is the ancestral home of the Seelnacht family. The Germans began using hereditary surnames
in the 12th century. Seelnacht is an occupational
name, which was derived from the kind of work done by the original bearer. It is a name for a baker. The surname Seelnacht is derived from the German word "zelte," which means "flat cake." The name is also an occupational name for a tent maker, derived from the German word "zelt" meaning "tent." Furthermore, there are numerous places named Zelte in the German states.
Early Origins of the Seelnacht family
The surname Seelnacht was first found in Nuremberg, where the name Zeltner contributed greatly to the development of an emerging nation which would later play a large role in the tribal and national conflicts of the area. In later years the name branched into many houses, each becoming involved in the local
social and political affairs.
Early History of the Seelnacht family
This web page shows only a small excerpt of our Seelnacht research.Another 147 words (10 lines of text) covering the years 1758 and 1832 are included under the topic Early Seelnacht History in all our PDF Extended History products and printed products wherever possible.
Seelnacht Spelling Variations
One can encounter great variation in the spelling of surnames: in early times, spelling in general, and thus the spelling of names was not yet standardized; and later, spellings would change with branching and movement of families. Variations of the name Seelnacht include Zeltner, Zeltener, Zelter, Zeltmer, Zeltiner, Zeltnerin, Zelltner, Zeltinger and many more.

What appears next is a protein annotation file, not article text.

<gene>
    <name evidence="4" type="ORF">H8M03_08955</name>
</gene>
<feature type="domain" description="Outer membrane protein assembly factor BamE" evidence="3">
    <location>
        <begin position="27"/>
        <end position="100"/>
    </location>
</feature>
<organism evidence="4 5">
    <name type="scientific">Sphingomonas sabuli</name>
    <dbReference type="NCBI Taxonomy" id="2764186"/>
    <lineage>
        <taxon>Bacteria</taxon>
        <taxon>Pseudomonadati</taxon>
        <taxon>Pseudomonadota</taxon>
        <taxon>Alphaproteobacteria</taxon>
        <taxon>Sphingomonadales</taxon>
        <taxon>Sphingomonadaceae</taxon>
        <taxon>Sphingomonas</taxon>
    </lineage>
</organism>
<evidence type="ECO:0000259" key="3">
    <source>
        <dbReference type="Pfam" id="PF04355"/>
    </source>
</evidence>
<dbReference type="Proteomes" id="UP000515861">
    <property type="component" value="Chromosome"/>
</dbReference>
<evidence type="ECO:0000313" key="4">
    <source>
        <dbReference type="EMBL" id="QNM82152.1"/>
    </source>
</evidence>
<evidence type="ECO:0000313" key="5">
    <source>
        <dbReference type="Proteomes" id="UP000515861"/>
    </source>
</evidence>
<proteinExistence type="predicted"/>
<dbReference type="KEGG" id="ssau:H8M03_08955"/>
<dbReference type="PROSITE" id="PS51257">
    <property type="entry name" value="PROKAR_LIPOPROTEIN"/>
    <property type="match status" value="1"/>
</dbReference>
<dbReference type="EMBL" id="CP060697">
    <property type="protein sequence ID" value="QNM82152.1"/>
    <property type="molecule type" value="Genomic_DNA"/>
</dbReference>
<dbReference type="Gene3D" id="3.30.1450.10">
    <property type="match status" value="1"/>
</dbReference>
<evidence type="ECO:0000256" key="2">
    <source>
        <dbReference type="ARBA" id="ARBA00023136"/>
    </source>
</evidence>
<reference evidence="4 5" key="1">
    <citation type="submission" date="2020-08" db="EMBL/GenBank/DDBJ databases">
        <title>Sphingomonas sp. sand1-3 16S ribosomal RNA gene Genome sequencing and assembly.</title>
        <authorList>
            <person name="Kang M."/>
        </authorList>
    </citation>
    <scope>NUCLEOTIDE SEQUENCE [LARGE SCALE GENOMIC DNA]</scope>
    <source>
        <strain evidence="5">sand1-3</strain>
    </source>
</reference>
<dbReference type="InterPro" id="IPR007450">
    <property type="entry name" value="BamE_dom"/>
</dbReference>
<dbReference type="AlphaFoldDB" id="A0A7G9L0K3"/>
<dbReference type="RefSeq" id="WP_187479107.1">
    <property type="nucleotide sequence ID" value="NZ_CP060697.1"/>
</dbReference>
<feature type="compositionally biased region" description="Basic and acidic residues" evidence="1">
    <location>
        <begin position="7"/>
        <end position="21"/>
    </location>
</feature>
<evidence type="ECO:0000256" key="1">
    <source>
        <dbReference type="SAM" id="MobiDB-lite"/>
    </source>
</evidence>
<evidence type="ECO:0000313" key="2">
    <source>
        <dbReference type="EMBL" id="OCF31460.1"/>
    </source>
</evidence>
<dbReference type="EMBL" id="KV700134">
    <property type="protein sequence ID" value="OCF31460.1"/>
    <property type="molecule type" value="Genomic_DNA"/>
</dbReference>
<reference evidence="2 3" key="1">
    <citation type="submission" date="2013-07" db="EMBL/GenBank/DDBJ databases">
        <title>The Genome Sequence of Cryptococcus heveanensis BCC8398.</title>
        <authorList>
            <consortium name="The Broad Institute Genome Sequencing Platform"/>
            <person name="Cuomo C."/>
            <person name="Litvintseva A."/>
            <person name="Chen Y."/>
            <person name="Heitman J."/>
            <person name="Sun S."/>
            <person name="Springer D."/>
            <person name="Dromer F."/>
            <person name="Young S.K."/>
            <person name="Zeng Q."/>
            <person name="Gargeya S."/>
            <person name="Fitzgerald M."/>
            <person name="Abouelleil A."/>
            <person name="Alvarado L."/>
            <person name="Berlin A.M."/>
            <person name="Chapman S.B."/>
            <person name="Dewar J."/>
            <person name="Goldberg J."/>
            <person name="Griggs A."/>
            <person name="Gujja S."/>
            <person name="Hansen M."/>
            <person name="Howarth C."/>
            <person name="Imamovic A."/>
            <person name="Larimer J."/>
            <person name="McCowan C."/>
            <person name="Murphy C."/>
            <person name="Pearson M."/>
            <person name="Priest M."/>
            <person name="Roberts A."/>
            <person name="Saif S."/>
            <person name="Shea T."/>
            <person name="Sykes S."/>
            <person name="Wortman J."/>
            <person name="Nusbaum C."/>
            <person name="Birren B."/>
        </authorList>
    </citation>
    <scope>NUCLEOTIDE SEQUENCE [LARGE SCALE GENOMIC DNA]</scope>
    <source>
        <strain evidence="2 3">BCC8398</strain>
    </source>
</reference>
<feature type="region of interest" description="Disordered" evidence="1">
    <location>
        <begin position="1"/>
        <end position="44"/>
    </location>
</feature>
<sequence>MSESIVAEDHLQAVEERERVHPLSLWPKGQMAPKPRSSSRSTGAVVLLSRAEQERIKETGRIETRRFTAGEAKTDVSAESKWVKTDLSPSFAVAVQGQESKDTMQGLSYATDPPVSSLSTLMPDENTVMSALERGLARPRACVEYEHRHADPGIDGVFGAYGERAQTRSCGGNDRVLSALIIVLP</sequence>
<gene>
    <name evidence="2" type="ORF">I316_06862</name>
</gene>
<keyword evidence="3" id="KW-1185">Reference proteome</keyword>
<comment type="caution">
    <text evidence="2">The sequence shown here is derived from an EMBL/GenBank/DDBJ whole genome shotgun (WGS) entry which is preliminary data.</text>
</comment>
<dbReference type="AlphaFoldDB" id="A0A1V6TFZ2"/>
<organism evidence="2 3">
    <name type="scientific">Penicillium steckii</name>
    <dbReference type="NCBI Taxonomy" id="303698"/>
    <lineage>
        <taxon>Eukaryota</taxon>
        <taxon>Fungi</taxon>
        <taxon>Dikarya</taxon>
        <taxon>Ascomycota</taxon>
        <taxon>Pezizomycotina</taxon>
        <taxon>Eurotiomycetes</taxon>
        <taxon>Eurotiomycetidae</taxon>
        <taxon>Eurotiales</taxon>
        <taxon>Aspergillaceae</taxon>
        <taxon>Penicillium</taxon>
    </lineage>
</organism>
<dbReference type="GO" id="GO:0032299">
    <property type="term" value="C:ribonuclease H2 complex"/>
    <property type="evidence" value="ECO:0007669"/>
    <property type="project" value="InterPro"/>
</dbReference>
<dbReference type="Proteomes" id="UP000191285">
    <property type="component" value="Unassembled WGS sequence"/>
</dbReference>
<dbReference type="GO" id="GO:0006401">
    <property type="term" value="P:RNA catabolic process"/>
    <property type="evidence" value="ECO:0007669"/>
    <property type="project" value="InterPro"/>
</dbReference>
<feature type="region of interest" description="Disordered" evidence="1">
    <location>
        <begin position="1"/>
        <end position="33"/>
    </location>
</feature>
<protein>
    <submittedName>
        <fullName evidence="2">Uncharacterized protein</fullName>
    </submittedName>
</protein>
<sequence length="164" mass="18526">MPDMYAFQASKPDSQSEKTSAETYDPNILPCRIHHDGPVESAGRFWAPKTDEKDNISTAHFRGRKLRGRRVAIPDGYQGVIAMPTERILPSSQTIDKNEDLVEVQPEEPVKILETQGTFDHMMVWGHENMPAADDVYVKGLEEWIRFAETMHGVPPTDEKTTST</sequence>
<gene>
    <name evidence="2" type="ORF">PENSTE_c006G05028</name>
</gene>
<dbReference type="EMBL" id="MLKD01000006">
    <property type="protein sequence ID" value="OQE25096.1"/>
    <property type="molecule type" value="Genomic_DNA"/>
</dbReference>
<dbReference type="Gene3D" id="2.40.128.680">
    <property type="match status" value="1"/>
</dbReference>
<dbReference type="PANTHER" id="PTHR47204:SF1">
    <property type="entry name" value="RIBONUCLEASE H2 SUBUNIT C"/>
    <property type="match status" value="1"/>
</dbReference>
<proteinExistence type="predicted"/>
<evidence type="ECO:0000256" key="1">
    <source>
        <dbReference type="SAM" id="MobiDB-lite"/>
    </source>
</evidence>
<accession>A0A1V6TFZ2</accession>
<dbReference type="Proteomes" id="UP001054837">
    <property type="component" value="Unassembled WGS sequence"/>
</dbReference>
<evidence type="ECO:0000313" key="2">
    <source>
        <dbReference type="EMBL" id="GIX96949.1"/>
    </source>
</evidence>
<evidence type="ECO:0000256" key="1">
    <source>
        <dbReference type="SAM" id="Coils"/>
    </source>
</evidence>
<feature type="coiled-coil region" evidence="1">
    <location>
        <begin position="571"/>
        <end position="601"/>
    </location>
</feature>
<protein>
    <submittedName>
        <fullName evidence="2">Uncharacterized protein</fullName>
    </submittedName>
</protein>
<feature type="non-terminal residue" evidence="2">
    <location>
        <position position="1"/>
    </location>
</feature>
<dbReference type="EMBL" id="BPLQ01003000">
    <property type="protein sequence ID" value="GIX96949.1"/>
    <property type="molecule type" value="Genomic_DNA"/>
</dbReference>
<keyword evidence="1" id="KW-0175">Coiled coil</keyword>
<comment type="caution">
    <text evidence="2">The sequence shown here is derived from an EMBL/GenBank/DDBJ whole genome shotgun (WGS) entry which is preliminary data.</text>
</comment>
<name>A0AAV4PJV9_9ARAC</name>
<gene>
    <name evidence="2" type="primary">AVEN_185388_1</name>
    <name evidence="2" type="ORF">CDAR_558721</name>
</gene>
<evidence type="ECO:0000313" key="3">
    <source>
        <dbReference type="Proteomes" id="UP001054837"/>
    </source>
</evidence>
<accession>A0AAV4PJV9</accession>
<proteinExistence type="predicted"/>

Early Notables of the Seelnacht family (pre 1700)
Another 24 words (2 lines of text) are included under the topic Early Seelnacht Notables in all our PDF Extended History products and printed products wherever possible.
Migration of the Seelnacht family to the New World and Oceana
German settlers were among the most common to come to North America between the mid-17th and mid-20th centuries. Poverty and religious persecution drove many Bavarians to make this long trek. tenant
farmers were also enticed by the prospect of owning land. From east to west, these German immigrants populated the United States, settling in Pennsylvania, Texas, New York, Illinois, and California. Ontario and the prairie provinces of Canada also provided homes to many. Early settlers bearing the Seelnacht surname or a spelling variation of the name include: Urzula Zeltnerin, who emigrated to America in 1709; Conrad Zellner came to Pennsylvania in 1750; Lotharius Zeltinger came to America with his wife, Barbara Maxheim, and two children in 1764.